A friend of mine called me the other day with a story about some advice he had
given a client, which the client had declined to follow. My friend was wonder-
ing two things: (1) Had he given the right advice? (2) What could he do with
this experience? The good news is that there were no damages. The client was
happy in his decision to forgo my pal’s advice, and the client’s company still has
faith in my friend. Personally, I feel my friend’s advice was most sound; it was
in keeping with standard practice, as well as consistent with the company’s cul-
ture. The executive was being inconsistent. But so what else is new? What is
refreshing is my friend’s willingness to reflect on the situation and seek ways to
learn from it. Such reflection is all too rare in our corporate culture, so when
you find examples of it, there is cause for good cheer.
What Have You Learned?
Inventors are natural self-learners. Their livelihood depends on finding possi-
bilities where others have either hit a roadblock, or, more likely, never looked.
By probing and questioning, or taking apart, they hit on solutions. They may
KNOWING WHAT YOU KNOW
(AND DON’T KNOW)
Let’s face it, if you ain’t got no brains, you ain’t gonna be able to lead
anyone anywhere. Pure and simple. Good leaders are those wise
enough to know their range and their limits.
LESSON 2
An army of asses led by a lion is vastly superior to
an army of lions led by an ass.”
—GEORGE WASHINGTON
8 / SET THE R IGHT E XAMPLE
make a sketch, or a prototype. But good inventors do not stop there. They keep
at it. It is amusing to look at first drawings of famous inventions from the fax
machine to the telegraph, the photocopier to the computer; few of them are
recognizable in finished production. Although improvements come from oth-
ers, it is the inventor himself who keeps pushing, and in the process learning
new possibilities for this product, as well as others.
A client of mine once told me that he had a boss who said a job was
never finished until you had determined what you had learned. There is a ten-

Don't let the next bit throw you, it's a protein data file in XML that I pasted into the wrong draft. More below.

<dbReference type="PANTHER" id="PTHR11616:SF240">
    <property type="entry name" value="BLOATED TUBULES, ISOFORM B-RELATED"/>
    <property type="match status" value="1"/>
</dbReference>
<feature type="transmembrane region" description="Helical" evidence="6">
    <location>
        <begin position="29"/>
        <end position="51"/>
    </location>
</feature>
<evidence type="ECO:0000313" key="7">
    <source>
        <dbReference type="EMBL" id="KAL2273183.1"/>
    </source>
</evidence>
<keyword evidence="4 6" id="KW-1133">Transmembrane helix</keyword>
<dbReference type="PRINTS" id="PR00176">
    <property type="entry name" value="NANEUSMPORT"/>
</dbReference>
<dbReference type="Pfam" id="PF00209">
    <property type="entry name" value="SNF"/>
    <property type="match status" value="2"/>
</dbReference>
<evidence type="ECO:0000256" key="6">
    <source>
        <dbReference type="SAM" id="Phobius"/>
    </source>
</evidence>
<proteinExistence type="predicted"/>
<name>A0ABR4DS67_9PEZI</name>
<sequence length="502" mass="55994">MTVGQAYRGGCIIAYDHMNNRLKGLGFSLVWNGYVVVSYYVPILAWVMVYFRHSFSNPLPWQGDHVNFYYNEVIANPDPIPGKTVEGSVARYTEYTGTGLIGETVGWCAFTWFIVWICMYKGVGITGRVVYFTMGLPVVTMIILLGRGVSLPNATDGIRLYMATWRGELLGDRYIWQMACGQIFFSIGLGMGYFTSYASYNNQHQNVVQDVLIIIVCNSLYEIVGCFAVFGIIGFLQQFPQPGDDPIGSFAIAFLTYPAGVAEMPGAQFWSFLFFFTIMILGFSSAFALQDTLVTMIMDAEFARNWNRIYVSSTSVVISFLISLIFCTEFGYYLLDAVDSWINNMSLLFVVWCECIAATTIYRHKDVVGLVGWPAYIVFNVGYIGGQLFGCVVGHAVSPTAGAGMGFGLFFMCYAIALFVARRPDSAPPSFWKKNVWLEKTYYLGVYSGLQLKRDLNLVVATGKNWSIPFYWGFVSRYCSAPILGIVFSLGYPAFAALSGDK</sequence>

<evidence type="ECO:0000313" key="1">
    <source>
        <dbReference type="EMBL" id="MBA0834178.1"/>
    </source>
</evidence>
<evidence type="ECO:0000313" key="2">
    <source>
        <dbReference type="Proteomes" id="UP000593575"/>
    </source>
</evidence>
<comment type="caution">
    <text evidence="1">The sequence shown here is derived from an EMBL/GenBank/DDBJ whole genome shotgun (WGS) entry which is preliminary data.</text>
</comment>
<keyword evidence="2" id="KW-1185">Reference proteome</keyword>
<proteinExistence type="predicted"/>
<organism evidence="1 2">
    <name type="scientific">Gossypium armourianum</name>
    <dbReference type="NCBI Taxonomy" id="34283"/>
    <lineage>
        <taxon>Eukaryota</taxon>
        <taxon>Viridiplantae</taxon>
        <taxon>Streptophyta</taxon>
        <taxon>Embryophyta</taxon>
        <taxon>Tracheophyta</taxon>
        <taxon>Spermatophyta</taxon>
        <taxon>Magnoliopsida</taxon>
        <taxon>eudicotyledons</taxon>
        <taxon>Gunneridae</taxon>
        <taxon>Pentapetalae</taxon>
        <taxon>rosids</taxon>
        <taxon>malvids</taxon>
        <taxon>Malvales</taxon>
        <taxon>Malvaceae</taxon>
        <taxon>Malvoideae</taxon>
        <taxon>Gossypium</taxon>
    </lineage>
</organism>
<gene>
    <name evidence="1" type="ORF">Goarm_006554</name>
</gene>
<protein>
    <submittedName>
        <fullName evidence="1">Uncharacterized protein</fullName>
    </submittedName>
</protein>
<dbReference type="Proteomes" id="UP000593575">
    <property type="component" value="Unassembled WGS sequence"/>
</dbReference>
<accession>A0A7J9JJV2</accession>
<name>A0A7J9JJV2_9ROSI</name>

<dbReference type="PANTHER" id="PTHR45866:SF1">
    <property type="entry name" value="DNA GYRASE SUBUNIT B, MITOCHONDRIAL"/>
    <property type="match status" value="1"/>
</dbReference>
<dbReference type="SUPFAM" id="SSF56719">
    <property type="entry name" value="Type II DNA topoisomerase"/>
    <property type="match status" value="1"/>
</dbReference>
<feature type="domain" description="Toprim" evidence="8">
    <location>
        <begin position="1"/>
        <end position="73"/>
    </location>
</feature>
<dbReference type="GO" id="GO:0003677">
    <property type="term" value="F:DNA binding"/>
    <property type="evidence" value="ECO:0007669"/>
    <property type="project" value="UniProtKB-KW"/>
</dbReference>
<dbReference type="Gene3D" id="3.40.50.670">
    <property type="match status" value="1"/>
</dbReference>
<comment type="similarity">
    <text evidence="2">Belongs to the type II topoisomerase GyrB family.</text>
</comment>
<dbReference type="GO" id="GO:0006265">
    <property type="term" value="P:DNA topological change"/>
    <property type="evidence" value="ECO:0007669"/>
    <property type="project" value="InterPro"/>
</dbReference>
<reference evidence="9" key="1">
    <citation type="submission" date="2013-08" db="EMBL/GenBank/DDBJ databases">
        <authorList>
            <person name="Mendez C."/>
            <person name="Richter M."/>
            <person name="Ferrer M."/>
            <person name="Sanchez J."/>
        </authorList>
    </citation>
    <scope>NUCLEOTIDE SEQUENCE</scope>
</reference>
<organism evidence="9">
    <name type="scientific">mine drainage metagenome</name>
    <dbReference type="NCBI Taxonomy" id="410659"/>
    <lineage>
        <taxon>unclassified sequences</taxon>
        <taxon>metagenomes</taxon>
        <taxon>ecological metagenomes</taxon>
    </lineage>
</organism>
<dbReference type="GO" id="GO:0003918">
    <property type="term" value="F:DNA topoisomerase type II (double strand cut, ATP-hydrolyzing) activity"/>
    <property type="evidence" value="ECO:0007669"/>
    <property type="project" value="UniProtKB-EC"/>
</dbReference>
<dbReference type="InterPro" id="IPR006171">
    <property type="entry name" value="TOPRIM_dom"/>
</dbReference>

dency to dig into projects gone bad, but conduct too little examination of
things gone right. In both examples, rarely did all go wrong or right. There are
lessons to be learned from each situation. This is not navel gazing, its a form of
self-learning. Managers can encourage self-learning in a number of ways.
Set the standard. Management is about setting expectations and following
through on them. If you want to encourage a process of self-learning, practice
it at staff meetings. The focus of study is not an individual, but the team. Set
aside time on a regular basis, perhaps once a month, to talk about what the
team has accomplished, what it has done well, and what it could do better.
Focus strictly on collective behavior, not individuals. Then close with sugges-
tions for how to do it better the next time.
Perk up your ears. Listen to the hallway. When a team is clicking, there is a
buzz of energy in the air. You can hear it in the way people speak; their talk is
upbeat. You can discern it in their mannerisms; they exude confidence. When
things are going poorly, exactly the opposite applies. People are bad-mouthing
themselves as well as others. Managers have to be attuned to these signs and act
when necessary. When things are going swimmingly, you just want to make sure
they keep on keepin on, as the old song goes. When things are floundering, you
want to throw out the life vests and pull people to shore and find out what you
can do to help them. By listening, you take the first steps toward learning what
is happening.
Watch for blind spots. Just as drivers cannot see around obstacles, neither
can managers. We are blind sometimes to our own strengths as well as our
weaknesses. Three-sixty degree evaluations, where peers, bosses, and subordi-
nates are asked to evaluate performance, illuminate blind spots. What the man-
ager does with the information gleaned from the evaluation is critical. To

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